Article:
What a couple of weeks.
The week before what would become our first of working entirely online we’d started to get ready in case it happened. That Friday we shared tips on moving aspects of our work online, so we could keep it going, and also reduce the financial risk to our organisation. That Sunday we decided to shift a three-day retreat for six towns on Kangaroo Island to a fully online experience. That was the first week that working from home became the default.
Our response has been the same of many organisations. Safety of our people first. Next, the survival of our organisation. We spent that first week doing anything we could do to mitigate the inevitable financial impact of the pandemic. Our clients and partners were incredibly supportive and flexible, our team were super creative and super busy, we’ve had a reasonable share of good luck, so far.
Fortunately, we’ve been becoming a more networked team for some time now, our core team rituals are largely unchanged by working from home. Our weekly ‘TACSI Tuesday’ team meeting is online, as it has been every Tuesday for a year. Our first online after-work drinks was a bit more of a novelty. We clumsily tried to work out what the protocols and norms might be, costumes, funny backgrounds, and children were involved.
We’ve also been working on our practice. Human connection is core to social innovation. But, how do you get people together, when they can’t be in the same room? How do you build a deep understanding of people’s context and preferences, when you can meet them face to face? How do you work together, when you’re apart? This set of patterns are our evolving guide.
In week two of social distancing, our focus has moved from emergency measures, and replanning existing projects, to think about the nature of social services during this time, how we can help, and what might be some of the longer term implications for society, our business and our practice.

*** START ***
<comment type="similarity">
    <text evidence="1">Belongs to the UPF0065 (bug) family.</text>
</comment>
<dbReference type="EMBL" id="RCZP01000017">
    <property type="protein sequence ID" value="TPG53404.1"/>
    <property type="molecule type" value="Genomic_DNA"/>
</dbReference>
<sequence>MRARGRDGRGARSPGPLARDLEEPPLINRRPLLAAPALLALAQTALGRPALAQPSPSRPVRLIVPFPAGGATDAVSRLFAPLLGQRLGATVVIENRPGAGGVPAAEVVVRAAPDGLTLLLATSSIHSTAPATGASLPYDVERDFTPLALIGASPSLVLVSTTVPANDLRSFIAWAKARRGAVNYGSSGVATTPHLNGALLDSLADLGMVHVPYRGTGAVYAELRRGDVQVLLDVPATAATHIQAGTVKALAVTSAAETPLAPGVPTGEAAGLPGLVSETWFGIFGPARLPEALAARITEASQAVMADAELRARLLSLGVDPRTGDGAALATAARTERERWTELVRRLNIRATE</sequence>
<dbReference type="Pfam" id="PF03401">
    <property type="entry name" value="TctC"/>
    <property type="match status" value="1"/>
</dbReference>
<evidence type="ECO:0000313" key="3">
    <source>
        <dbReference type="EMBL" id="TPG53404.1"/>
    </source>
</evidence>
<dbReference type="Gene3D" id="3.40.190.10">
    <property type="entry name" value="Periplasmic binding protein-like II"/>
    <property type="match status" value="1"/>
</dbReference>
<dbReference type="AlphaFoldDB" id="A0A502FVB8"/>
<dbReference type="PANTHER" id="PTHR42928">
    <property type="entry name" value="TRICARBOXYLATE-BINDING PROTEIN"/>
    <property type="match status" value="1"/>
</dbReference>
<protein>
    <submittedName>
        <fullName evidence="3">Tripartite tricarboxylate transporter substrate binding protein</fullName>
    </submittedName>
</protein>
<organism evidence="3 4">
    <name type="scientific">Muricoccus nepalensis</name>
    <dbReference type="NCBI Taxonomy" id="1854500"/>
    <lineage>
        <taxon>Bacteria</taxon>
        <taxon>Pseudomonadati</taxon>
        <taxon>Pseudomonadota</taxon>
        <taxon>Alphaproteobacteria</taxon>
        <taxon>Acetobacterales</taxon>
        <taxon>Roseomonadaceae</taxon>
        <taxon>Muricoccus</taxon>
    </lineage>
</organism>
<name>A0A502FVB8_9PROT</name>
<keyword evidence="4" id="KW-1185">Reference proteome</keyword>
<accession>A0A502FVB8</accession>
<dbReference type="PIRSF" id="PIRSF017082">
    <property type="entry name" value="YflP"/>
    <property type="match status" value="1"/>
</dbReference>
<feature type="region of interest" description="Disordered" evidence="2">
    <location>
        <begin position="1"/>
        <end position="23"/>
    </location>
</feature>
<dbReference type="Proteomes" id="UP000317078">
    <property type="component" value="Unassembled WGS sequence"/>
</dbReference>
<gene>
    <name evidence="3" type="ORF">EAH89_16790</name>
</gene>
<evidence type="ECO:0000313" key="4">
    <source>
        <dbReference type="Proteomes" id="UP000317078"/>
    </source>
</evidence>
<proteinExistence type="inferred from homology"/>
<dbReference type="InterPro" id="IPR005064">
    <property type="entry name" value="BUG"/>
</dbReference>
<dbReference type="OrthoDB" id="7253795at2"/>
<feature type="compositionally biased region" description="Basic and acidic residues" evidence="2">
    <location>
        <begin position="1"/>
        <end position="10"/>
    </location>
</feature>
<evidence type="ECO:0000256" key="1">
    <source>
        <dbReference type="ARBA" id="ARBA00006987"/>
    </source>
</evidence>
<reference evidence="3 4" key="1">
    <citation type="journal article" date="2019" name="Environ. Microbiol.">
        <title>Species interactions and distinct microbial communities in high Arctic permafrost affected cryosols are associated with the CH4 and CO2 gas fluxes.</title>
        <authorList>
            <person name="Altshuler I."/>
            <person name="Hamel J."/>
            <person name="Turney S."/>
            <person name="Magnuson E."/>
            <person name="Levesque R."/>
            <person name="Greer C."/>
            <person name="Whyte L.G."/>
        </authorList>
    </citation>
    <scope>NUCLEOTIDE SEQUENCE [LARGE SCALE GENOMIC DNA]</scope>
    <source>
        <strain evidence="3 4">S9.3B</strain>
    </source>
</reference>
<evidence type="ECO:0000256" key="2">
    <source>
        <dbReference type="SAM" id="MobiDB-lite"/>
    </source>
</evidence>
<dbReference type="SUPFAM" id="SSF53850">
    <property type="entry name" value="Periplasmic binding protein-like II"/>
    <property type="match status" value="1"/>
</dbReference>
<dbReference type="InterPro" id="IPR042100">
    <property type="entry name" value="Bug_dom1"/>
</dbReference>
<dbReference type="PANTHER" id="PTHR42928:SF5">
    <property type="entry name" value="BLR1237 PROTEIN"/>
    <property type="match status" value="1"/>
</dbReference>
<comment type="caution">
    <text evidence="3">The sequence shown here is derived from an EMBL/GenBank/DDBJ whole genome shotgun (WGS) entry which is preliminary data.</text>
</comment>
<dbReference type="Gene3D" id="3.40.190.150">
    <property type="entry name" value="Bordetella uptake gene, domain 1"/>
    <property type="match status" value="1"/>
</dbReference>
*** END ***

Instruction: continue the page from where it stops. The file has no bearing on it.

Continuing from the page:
This week, week three, seems like it’s going to be just as busy.
We’re in conversation with a number of organisations to rapidly develop a new support service, based on our Family by Family model. Family by Family is already offering 5 and 10 week link-ups online and over the phone. This new model would explore if families could provide support to families where there is a particular risk of domestic violence or substance misuse during, what could become, a long period of extreme social isolation.
As part of the States of Change network, we’ll be connecting with our international colleagues, to reflect on the longer term opportunities that might arise from this crisis. We’ll be sharing more about this and our reflections shortly.
We’ll also be sharing our future organisational strategy with our board. We've been working on it as a team for months, we were proud of where we got to, but the foundations on which it was built just shifted.